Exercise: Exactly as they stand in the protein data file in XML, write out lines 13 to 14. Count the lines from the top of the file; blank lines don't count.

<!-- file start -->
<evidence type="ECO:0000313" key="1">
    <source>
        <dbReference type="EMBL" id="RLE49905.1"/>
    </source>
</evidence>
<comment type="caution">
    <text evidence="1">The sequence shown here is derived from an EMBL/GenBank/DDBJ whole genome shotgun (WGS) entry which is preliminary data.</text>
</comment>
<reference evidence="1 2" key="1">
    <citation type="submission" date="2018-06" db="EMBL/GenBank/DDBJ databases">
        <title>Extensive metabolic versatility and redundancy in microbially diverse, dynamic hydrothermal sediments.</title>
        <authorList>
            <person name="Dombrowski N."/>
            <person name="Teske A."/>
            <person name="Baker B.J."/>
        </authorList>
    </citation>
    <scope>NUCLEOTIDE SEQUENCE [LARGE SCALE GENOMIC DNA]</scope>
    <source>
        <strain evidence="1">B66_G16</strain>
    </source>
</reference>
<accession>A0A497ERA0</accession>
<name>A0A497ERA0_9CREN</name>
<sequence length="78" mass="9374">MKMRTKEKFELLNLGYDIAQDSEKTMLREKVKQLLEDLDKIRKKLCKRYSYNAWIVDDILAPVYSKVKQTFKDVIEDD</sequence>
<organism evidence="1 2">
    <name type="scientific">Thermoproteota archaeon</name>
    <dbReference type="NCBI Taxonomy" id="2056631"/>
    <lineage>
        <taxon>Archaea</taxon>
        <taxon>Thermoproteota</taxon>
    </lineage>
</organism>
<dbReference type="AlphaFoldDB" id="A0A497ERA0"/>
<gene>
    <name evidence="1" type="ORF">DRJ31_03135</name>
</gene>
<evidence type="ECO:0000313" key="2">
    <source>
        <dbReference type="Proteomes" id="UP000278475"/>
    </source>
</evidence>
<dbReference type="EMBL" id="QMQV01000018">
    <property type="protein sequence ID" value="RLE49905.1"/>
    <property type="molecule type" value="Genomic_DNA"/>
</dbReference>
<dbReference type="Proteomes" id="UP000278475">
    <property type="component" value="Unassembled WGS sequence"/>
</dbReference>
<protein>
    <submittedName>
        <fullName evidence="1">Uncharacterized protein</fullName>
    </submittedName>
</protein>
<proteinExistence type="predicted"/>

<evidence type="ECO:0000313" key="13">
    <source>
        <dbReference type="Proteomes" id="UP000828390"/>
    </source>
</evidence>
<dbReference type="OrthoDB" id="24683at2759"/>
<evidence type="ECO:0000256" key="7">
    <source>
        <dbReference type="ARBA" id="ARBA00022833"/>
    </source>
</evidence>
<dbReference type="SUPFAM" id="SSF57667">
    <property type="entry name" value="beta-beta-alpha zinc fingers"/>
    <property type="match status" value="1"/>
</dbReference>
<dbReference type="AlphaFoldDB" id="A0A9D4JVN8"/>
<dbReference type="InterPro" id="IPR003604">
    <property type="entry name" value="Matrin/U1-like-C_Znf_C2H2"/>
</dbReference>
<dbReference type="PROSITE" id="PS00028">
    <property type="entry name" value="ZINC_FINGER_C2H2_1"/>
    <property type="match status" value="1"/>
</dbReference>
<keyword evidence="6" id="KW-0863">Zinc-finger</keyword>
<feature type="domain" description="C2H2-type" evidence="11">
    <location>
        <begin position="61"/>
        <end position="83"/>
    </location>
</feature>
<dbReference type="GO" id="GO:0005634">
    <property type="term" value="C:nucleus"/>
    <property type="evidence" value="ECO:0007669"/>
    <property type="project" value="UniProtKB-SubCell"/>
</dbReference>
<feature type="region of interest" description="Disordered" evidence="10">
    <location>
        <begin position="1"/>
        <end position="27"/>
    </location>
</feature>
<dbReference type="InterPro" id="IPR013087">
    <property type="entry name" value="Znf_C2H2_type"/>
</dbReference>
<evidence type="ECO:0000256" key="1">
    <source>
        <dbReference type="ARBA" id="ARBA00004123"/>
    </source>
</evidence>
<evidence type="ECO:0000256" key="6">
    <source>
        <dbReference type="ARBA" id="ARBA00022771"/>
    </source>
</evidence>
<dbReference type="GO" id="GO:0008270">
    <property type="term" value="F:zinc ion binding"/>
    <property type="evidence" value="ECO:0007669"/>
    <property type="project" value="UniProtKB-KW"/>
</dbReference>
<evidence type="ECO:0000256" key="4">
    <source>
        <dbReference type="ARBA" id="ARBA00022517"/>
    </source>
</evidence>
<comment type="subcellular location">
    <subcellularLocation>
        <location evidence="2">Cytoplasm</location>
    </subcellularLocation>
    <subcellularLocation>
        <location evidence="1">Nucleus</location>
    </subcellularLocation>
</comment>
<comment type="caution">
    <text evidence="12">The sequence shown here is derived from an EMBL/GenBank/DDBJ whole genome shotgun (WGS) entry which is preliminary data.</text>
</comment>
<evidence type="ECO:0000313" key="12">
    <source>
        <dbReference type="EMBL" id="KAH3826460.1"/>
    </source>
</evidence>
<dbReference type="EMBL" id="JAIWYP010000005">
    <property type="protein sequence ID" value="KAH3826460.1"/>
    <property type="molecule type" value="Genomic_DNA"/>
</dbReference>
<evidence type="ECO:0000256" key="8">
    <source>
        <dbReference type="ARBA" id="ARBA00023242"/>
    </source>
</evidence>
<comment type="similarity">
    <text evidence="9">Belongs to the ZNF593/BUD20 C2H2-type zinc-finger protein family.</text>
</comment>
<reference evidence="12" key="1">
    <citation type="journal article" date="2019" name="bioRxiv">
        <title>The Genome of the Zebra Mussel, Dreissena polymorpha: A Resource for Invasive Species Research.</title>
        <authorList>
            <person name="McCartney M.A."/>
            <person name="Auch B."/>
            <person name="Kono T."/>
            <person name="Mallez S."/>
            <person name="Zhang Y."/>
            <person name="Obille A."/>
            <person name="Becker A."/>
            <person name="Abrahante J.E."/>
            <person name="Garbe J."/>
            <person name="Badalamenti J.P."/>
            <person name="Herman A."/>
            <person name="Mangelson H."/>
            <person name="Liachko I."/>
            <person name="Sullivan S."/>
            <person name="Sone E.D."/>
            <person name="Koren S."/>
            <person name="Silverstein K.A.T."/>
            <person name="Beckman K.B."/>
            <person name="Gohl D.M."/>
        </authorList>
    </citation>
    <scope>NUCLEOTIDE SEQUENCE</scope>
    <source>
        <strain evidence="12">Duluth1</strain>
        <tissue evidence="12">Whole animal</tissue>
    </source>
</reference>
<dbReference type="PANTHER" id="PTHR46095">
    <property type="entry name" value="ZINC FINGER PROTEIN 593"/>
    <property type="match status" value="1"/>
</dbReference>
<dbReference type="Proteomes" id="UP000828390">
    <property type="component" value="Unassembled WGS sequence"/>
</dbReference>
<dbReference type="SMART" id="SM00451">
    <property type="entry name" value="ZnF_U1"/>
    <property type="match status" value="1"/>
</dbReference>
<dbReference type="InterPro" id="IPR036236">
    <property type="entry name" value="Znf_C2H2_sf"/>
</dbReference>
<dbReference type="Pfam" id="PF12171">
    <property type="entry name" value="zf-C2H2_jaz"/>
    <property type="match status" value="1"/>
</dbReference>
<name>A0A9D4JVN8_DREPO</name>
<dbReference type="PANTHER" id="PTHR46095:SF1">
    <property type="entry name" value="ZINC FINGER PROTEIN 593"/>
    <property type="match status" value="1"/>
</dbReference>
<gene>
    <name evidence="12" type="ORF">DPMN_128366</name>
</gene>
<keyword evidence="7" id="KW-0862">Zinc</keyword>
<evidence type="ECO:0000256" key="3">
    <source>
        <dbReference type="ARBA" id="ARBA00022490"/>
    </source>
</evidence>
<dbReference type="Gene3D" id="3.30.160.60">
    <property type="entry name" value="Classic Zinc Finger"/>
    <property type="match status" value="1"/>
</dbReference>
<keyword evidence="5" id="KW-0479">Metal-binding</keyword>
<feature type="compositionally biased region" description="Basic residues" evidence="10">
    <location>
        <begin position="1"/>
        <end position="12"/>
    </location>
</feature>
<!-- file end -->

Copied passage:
            <person name="Dombrowski N."/>
            <person name="Teske A."/>